Proof and Consequence
An Introduction to Classical Logic with SIMON and SIMON SAYS
  • Publication Date: June 29, 2006
  • ISBN: 9781551115474 / 1551115476
  • 328 pages; 7" x 9"

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Proof and Consequence

An Introduction to Classical Logic with SIMON and SIMON SAYS

  • Publication Date: June 29, 2006
  • ISBN: 9781551115474 / 1551115476
  • 328 pages; 7" x 9"

Proof and Consequence is a rigorous, elegant introduction to classical first-order natural deductive logic; it provides an accurate and accessible first course in the study of formal systems. The text covers all the topics necessary for learning logic at the beginner and intermediate levels: this includes propositional and quantificational logic (using Suppes-style proofs) and extensive metatheory, as well as over 800 exercises.

Proof and Consequence provides exclusive access to the software application Simon, an easily downloadable program designed to facilitate an intuitive understanding of classical logic through the generation and analysis of proofs. It also aids with the representation of natural language sentences in the formal language. Equipped with nearly all the exercises found in the text, Simon helps students work efficiently and effectively by detecting and explaining errors in solutions as they proceed. Students can also submit assignments, view their own records, and check their standing in the class.

The complete logic package includes:

  • The logic textbook, Proof and Consequence
  • A very helpful study guide to the textbook, containing extra exercises, Simple Simon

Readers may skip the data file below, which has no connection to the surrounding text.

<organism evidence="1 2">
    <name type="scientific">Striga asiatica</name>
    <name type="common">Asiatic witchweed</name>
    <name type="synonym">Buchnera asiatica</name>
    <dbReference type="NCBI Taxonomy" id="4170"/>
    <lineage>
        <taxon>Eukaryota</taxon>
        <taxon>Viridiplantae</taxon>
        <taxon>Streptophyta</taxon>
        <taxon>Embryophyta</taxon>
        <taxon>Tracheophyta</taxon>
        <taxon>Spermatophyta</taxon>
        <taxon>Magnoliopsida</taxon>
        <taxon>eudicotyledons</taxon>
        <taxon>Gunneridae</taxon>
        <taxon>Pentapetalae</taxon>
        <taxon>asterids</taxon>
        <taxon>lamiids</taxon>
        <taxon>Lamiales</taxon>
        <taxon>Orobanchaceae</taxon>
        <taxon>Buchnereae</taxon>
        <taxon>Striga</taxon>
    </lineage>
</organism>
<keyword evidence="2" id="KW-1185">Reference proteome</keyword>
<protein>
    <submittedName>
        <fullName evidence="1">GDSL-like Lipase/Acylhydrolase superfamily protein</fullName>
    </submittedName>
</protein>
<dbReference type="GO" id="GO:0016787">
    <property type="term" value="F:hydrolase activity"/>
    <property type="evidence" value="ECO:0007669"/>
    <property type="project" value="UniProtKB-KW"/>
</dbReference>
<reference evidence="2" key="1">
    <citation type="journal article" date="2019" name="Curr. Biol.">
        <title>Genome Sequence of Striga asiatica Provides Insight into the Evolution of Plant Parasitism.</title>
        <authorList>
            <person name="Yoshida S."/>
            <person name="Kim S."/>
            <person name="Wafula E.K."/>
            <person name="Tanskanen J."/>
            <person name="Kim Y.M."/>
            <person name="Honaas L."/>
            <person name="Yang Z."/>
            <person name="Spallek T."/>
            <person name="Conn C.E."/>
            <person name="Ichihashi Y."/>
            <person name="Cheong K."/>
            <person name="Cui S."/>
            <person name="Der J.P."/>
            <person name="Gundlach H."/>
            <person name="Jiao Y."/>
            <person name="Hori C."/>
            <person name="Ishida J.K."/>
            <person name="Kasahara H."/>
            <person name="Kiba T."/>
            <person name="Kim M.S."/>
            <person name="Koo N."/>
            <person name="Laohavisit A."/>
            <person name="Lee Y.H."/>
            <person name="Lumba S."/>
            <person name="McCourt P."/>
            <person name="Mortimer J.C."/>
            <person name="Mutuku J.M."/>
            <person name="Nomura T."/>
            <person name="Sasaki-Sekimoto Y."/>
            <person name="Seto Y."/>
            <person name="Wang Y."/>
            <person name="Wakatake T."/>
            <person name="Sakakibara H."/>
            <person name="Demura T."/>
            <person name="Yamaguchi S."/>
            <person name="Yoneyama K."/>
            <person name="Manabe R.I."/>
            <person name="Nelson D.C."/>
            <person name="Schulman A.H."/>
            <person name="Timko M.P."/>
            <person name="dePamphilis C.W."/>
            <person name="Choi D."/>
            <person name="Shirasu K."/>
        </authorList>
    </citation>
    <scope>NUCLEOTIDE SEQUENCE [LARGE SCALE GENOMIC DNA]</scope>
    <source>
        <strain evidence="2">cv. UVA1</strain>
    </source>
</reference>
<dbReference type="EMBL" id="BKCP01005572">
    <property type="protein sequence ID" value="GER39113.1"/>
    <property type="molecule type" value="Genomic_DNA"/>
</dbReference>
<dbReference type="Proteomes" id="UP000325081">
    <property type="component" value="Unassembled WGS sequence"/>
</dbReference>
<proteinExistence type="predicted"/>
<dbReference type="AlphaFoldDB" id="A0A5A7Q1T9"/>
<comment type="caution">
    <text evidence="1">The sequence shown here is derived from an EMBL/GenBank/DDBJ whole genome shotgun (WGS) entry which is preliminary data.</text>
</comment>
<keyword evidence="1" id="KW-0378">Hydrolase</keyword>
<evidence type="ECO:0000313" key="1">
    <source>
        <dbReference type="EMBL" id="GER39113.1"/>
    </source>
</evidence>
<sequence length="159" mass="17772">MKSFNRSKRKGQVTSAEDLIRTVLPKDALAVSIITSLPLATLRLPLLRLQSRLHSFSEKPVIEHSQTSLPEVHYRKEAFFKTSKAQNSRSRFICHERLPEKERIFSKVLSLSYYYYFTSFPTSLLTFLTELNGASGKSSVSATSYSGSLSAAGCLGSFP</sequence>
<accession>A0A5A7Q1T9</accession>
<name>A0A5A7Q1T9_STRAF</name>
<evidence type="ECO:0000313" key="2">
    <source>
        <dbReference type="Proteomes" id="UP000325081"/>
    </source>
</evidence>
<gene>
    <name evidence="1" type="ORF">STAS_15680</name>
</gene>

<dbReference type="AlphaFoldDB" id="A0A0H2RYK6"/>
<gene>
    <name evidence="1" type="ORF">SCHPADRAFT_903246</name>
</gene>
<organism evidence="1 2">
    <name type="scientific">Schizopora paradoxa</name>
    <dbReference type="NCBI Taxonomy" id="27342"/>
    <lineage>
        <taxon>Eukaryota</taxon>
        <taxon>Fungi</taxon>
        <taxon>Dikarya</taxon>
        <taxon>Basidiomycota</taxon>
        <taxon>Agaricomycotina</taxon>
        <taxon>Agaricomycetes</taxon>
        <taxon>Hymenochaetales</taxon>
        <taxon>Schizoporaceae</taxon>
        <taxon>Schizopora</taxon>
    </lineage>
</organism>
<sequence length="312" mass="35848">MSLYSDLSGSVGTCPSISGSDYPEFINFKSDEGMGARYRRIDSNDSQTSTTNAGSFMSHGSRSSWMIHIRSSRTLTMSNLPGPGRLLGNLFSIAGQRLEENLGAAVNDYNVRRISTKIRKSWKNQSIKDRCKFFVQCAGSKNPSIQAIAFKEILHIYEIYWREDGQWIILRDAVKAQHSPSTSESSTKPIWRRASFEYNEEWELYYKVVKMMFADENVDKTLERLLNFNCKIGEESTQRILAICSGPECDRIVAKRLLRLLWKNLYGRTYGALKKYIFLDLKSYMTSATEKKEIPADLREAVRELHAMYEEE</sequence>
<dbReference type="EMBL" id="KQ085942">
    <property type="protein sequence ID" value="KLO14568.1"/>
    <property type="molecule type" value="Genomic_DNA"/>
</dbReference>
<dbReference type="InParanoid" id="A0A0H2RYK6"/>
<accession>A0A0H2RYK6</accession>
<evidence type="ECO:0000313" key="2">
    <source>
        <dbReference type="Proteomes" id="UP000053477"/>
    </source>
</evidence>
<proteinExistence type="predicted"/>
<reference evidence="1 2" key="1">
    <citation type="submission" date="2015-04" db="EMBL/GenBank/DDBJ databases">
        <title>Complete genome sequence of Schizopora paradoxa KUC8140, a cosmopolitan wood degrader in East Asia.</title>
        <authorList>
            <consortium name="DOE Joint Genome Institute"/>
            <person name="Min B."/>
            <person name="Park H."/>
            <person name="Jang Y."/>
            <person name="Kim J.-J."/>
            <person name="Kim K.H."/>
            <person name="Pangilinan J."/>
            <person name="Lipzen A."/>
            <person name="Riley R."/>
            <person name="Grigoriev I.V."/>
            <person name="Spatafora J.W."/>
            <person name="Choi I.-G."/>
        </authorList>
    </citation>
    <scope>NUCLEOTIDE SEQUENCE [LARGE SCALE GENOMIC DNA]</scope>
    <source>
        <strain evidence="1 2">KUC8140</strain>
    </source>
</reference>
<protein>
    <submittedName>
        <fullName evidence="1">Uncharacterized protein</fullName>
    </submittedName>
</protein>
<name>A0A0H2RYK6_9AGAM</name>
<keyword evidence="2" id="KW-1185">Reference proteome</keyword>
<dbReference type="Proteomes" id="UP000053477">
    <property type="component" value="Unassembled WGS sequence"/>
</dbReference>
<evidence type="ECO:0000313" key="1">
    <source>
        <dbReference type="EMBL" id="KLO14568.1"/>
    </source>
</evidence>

• Access, through Simon, to the grading software, Simon Says, that allows students to submit assignments and track their grades


Proof and Consequence is a thorough introduction to classical logic, including propositional and first order logic. An excellent choice for an introductory or middle-level logic student, it is well (and often charmingly) written, clear on points that are often fuzzy in other books, and follows a well-laid path through the material. It's a very nice book.” — Bryson Brown, University of Lethbridge

Chapter 1: General Introduction

1.1 Where Logic Comes From
1.2 The Nature of the Subject
1.3 The Aims of this Book

Chapter 2: Classical Propositional Logic 1

2.1 From Arguments to Proofs
2.2 The Rules of L

Chapter 3: Propositional Logic 2

3.1 Formal Systems
3.2 Theorems
3.3 Uniform Substitution
3.4 Theorem and Sequent Introduction
3.5 Effectiveness
3.6 Validity
3.7 The Strong Soundness of L
3.8 The Strong Completeness of L

Chapter 4: Quantificational Logic 1

4.1 The Inadequacy of Propositional Forms
4.2 Quantificational Rules

Chapter 5: Quantificational Logic 2

5.1 The Formal System Lq
5.2 The Rules of Lq
5.3 Lq-theoremhood Preserving Operations
5.4 Models for Quantificational Logic
5.5 Determining Validity
5.6 First-Order Theories
5.7 First-Order Theories of Relations
5.8 Experimenting With First-Order Theories

5.9 Quantificational Models Revisited

5.10 Quantificational Models: The Details

5.11 The Soundness of Lq

5.12 The Completeness of Lq

Appendix A: Normal Forms

Appendix B: The Connectives of Natural Language

Glossary of Terms

Table of Symbols

Index of Exercises

Index of Names

Index of Subjects

Ray Jennings is Professor of Philosophy at Simon Fraser University. He is the author of The Geneology of Disjunction (Oxford University Press, 1994).

Nicole Friedrich is a researcher in philosophy and computer science. She is also the curator of Simon Fraser’s Laboratory for Logic and Experimental Philosophy.